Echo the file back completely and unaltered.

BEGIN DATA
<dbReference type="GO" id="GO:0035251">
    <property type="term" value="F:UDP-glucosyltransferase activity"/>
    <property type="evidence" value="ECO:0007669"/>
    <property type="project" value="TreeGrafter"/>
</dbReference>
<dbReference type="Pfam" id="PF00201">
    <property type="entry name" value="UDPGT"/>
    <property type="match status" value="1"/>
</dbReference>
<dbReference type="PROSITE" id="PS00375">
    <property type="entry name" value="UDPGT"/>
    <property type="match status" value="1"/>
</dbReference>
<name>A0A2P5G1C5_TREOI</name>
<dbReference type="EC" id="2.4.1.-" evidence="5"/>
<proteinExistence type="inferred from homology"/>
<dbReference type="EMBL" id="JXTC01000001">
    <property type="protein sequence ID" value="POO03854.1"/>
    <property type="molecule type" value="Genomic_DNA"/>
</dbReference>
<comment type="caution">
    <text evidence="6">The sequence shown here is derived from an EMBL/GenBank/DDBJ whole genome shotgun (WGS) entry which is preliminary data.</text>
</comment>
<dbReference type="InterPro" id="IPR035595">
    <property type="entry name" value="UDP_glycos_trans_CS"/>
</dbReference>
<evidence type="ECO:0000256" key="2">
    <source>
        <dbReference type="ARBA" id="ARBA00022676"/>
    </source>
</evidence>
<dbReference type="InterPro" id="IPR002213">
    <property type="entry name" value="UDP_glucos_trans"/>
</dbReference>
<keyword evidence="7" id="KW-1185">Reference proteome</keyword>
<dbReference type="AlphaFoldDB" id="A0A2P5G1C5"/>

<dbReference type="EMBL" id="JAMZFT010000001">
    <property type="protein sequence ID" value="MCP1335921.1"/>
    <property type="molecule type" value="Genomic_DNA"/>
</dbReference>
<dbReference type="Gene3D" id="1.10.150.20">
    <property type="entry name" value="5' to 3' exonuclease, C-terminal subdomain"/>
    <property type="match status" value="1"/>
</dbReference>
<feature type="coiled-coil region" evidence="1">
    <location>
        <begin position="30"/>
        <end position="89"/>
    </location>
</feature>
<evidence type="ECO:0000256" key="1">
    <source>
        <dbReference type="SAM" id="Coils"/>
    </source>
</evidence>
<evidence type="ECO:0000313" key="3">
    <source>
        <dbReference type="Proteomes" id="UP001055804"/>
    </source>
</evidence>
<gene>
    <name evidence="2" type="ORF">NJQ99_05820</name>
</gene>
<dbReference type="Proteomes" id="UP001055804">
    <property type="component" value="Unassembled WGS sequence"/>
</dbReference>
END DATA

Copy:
<dbReference type="GO" id="GO:0035251">
    <property type="term" value="F:UDP-glucosyltransferase activity"/>
    <property type="evidence" value="ECO:0007669"/>
    <property type="project" value="TreeGrafter"/>
</dbReference>
<dbReference type="Pfam" id="PF00201">
    <property type="entry name" value="UDPGT"/>
    <property type="match status" value="1"/>
</dbReference>
<dbReference type="PROSITE" id="PS00375">
    <property type="entry name" value="UDPGT"/>
    <property type="match status" value="1"/>
</dbReference>
<name>A0A2P5G1C5_TREOI</name>
<dbReference type="EC" id="2.4.1.-" evidence="5"/>
<proteinExistence type="inferred from homology"/>
<dbReference type="EMBL" id="JXTC01000001">
    <property type="protein sequence ID" value="POO03854.1"/>
    <property type="molecule type" value="Genomic_DNA"/>
</dbReference>
<comment type="caution">
    <text evidence="6">The sequence shown here is derived from an EMBL/GenBank/DDBJ whole genome shotgun (WGS) entry which is preliminary data.</text>
</comment>
<dbReference type="InterPro" id="IPR035595">
    <property type="entry name" value="UDP_glycos_trans_CS"/>
</dbReference>
<evidence type="ECO:0000256" key="2">
    <source>
        <dbReference type="ARBA" id="ARBA00022676"/>
    </source>
</evidence>
<dbReference type="InterPro" id="IPR002213">
    <property type="entry name" value="UDP_glucos_trans"/>
</dbReference>
<keyword evidence="7" id="KW-1185">Reference proteome</keyword>
<dbReference type="AlphaFoldDB" id="A0A2P5G1C5"/>

<dbReference type="EMBL" id="JAMZFT010000001">
    <property type="protein sequence ID" value="MCP1335921.1"/>
    <property type="molecule type" value="Genomic_DNA"/>
</dbReference>
<dbReference type="Gene3D" id="1.10.150.20">
    <property type="entry name" value="5' to 3' exonuclease, C-terminal subdomain"/>
    <property type="match status" value="1"/>
</dbReference>
<feature type="coiled-coil region" evidence="1">
    <location>
        <begin position="30"/>
        <end position="89"/>
    </location>
</feature>
<evidence type="ECO:0000256" key="1">
    <source>
        <dbReference type="SAM" id="Coils"/>
    </source>
</evidence>
<evidence type="ECO:0000313" key="3">
    <source>
        <dbReference type="Proteomes" id="UP001055804"/>
    </source>
</evidence>
<gene>
    <name evidence="2" type="ORF">NJQ99_05820</name>
</gene>
<dbReference type="Proteomes" id="UP001055804">
    <property type="component" value="Unassembled WGS sequence"/>
</dbReference>